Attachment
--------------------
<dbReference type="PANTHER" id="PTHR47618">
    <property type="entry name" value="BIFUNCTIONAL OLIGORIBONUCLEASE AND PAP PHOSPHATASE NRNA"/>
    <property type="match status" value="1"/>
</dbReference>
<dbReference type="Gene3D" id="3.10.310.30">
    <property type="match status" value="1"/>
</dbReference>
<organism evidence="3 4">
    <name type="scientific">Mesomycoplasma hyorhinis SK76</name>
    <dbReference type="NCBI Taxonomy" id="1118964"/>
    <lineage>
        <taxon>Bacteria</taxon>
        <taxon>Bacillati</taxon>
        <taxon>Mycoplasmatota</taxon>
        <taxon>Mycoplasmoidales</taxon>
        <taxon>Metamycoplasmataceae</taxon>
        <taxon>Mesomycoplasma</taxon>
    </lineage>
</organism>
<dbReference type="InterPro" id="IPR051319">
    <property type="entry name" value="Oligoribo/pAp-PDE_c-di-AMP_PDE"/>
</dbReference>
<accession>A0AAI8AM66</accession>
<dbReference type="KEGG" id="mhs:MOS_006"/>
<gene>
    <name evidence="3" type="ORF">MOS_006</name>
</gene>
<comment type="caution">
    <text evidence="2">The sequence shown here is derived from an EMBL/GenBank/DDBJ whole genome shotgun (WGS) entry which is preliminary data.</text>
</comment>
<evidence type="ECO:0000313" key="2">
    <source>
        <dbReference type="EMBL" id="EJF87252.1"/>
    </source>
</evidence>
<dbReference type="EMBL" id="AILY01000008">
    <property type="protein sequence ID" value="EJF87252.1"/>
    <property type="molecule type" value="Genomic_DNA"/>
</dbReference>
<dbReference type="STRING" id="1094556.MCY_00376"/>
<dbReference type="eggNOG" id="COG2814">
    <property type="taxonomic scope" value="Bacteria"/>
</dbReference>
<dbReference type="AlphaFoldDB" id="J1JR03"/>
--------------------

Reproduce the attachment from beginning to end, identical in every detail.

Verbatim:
<dbReference type="PANTHER" id="PTHR47618">
    <property type="entry name" value="BIFUNCTIONAL OLIGORIBONUCLEASE AND PAP PHOSPHATASE NRNA"/>
    <property type="match status" value="1"/>
</dbReference>
<dbReference type="Gene3D" id="3.10.310.30">
    <property type="match status" value="1"/>
</dbReference>
<organism evidence="3 4">
    <name type="scientific">Mesomycoplasma hyorhinis SK76</name>
    <dbReference type="NCBI Taxonomy" id="1118964"/>
    <lineage>
        <taxon>Bacteria</taxon>
        <taxon>Bacillati</taxon>
        <taxon>Mycoplasmatota</taxon>
        <taxon>Mycoplasmoidales</taxon>
        <taxon>Metamycoplasmataceae</taxon>
        <taxon>Mesomycoplasma</taxon>
    </lineage>
</organism>
<dbReference type="InterPro" id="IPR051319">
    <property type="entry name" value="Oligoribo/pAp-PDE_c-di-AMP_PDE"/>
</dbReference>
<accession>A0AAI8AM66</accession>
<dbReference type="KEGG" id="mhs:MOS_006"/>
<gene>
    <name evidence="3" type="ORF">MOS_006</name>
</gene>
<comment type="caution">
    <text evidence="2">The sequence shown here is derived from an EMBL/GenBank/DDBJ whole genome shotgun (WGS) entry which is preliminary data.</text>
</comment>
<evidence type="ECO:0000313" key="2">
    <source>
        <dbReference type="EMBL" id="EJF87252.1"/>
    </source>
</evidence>
<dbReference type="EMBL" id="AILY01000008">
    <property type="protein sequence ID" value="EJF87252.1"/>
    <property type="molecule type" value="Genomic_DNA"/>
</dbReference>
<dbReference type="STRING" id="1094556.MCY_00376"/>
<dbReference type="eggNOG" id="COG2814">
    <property type="taxonomic scope" value="Bacteria"/>
</dbReference>
<dbReference type="AlphaFoldDB" id="J1JR03"/>